Hubble clocked material whirling around the black hole as moving at more than 10% of the speed of light. At those extreme velocities, the gas appears to brighten as it travels toward Earth on one side, and dims as it speeds away from our planet on the other side (an effect called relativistic beaming). Hubble’s observations also show that the gas is so entrenched in the gravitational well the light is struggling to climb out, and therefore appears stretched to redder wavelengths. The black hole’s mass is around 250 million Suns.

The researchers used Hubble’s Space Telescope Imaging Spectrograph (STIS) to observe matter swirling deep inside the disk. A spectrograph is a diagnostic tool that divides light from an object into its many individual wavelengths to determine its speed, temperature, and other characteristics at a very high precision. The astronomers needed STIS’s sharp resolution to isolate the faint light from the black-hole region and block out contaminating starlight.

“Without Hubble, we wouldn’t have been able to see this because the black-hole region has a low luminosity,” Chiaberge said. “The luminosities of the stars in the galaxy outshine anything in the nucleus. So if you observe it from the ground, you’re dominated by the brightness of the stars, which drowns the feeble emission from the nucleus.”

The team hopes to use Hubble to hunt for other very compact disks around low-wattage black holes in similar active galaxies.

The team’s paper will appear online today in the Monthly Notices of the Royal Astronomical Society.

The international team of astronomers in this study consists of Stefano Bianchi (Università degli Studi Roma Tre, Rome, Italy); Robert Antonucci (University of California, Santa Barbara, California); Alessandro Capetti (INAF — Osservatorio Astrofisico di Torino, Pino Torinese, Italy); Marco Chiaberge (Space Telescope Science Institute and Johns Hopkins University, Baltimore, Maryland); Ari Laor (Israel Institute of Technology, Haifa, Israel); Loredana Bassani (INAF/IASF Bologna, Italy); Francisco Carrera (CSIC-Universidad de Cantabria, Santander, Spain); Fabio La Franca, Andrea Marinucci, Giorgio Matt, and Riccardo Middei (Università degli Studi Roma Tre, Roma, Italy); and Francesca Panessa (INAF Istituto di Astrofisica e Planetologia Spaziali, Rome, Italy).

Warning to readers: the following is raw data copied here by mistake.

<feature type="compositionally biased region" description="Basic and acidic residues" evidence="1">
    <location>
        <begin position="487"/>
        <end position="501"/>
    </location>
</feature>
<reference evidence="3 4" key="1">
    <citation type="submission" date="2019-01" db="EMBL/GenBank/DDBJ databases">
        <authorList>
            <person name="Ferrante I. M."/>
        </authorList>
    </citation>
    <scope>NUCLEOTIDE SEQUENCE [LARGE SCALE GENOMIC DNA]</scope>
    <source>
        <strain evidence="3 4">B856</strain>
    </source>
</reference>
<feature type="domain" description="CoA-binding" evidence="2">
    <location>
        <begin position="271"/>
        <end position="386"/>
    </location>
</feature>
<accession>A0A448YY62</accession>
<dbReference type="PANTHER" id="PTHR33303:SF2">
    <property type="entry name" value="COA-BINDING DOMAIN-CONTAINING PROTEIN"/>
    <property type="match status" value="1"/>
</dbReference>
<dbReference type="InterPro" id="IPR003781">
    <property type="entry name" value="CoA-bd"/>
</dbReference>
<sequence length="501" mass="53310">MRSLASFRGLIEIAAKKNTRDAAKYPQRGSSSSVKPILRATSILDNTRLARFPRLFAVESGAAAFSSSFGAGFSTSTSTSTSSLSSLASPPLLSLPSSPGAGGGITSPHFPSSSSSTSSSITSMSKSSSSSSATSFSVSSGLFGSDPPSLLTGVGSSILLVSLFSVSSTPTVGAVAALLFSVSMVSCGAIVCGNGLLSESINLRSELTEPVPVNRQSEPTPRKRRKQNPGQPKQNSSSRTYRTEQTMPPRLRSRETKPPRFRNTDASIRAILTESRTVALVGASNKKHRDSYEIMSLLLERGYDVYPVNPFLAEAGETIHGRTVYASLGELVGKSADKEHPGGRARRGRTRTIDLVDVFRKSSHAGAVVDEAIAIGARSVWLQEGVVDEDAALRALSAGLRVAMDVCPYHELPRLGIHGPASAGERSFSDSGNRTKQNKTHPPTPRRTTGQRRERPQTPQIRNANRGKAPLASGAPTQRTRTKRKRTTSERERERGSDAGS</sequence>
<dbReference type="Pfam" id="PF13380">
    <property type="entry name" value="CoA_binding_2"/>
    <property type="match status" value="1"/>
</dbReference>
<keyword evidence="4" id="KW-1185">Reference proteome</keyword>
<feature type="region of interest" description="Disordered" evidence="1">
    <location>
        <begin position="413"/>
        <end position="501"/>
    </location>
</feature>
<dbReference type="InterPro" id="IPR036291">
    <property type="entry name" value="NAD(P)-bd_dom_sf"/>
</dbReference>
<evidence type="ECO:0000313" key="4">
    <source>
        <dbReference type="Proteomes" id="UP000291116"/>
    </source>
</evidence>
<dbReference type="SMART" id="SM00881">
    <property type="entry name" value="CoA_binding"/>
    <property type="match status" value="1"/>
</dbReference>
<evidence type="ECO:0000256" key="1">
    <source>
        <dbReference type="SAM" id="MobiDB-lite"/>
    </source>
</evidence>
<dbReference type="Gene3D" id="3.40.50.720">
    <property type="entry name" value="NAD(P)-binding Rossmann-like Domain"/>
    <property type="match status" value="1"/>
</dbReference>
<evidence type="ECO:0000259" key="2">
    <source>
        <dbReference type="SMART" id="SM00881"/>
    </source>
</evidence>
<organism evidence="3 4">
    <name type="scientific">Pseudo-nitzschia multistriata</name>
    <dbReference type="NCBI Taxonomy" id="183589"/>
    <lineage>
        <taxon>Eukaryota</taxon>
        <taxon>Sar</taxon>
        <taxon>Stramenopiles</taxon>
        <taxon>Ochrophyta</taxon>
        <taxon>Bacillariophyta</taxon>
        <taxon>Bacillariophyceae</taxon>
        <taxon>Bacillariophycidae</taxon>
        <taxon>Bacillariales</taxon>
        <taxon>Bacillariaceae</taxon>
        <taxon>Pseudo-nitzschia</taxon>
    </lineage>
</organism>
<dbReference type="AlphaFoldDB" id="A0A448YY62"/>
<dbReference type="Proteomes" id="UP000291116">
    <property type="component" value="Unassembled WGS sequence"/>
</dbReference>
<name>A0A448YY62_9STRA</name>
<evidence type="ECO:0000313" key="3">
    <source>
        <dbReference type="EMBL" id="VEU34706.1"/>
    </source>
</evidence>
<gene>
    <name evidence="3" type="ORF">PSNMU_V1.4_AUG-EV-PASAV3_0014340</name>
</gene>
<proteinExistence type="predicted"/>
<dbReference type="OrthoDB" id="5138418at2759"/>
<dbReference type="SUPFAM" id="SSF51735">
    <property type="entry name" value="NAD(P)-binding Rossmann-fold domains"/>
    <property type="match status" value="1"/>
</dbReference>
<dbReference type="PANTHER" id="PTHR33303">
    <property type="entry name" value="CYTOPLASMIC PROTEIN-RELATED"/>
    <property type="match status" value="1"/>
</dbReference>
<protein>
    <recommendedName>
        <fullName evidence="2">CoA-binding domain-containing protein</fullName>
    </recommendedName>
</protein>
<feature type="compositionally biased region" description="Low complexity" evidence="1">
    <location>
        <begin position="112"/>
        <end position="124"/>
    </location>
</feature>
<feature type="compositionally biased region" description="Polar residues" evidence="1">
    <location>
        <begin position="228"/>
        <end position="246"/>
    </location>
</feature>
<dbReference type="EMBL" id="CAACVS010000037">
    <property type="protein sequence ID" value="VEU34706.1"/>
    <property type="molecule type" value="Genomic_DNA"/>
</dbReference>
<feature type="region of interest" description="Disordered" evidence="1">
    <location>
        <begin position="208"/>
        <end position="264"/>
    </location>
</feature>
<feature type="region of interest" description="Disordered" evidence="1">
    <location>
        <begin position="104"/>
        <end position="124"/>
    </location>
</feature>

Tsunami Threat Expires Following 6.9-Magnitude Earthquake In Indonesia

A powerful earthquake struck under the water surrounding Indonesia, prompting a tsunami warning which encompasses hundreds of the country’s 17,000 islands.

Indonesian officials issued the tsunami warning for coastal areas after the earthquake occurred in the Molucca Sea, which is located between the islands of Sulawesi and Maluku. The warning has since expired and there is no tsunami threat at this time.

The United States Geological Survey stated that the earthquake had a magnitude of 6.9, while officials from Indonesia stated that the earthquake was slightly stronger with a magnitude of 7.1.

The tsunami warning was in effect for the eastern coast of North Sulawesi and the western coast of North Maluku. Latest projections are for a tsunami of 0.5 of a meter (1.5 feet) or less.

The earthquake rumbled at 10:08 p.m. local time (11:08 a.m. EDT) on Sunday.

There is potential for heavy-intensity rainfall with lightning, thunder, and gusty winds until 3:30 a.m. local time (WIB).

The earthquake caused panic in the city of Ternate on the island chain of Maluku.

“Showers and thunderstorms will continue to be around central Indonesia through Monday,” according to AccuWeather Meteorologist Maura Kelly.

BREAKING NEWS: Magnitude 7.1 Earthquake Hits Southern California

Yes, this 7.1 magnitude earthquake which hit Friday east of Bakersfield, Ca. near Ridgecrest, was predicted as part of my 14 day window after a full solar eclipse. In addition to the 7.1 quake which followed an earlier 6.4 quake, several aftershocks have been recorded. Seismologists in the area believe some 400 aftershocks are expected over the next several days.

The mag. 7.3 quake which hit NW of Saumlaki, Indonesia on June 24th also fits in the historical pattern of 14 days prior to an eclipse – and 14 days post event. Click Here for details.

I wish I could say it’s over, but there are 10 more days to go – and since seismic events have been on the wane over the last several months, I expect more large events to continue.

See article published on July 4th so understand the research behind my 28 window surrounding a full solar eclipse. The unsettling title of the article is “Probability of Earth Changing Events Within 14 Day”.

Stay tuned for reports of ongoing events….

 

 

7,1 Magnitude Earthquake Hits Near Ridgecrest In Southern California

A 7.1-magnitude earthquake rocked Southern California on Friday night — the second temblor to hit near Ridgecrest in less than two days.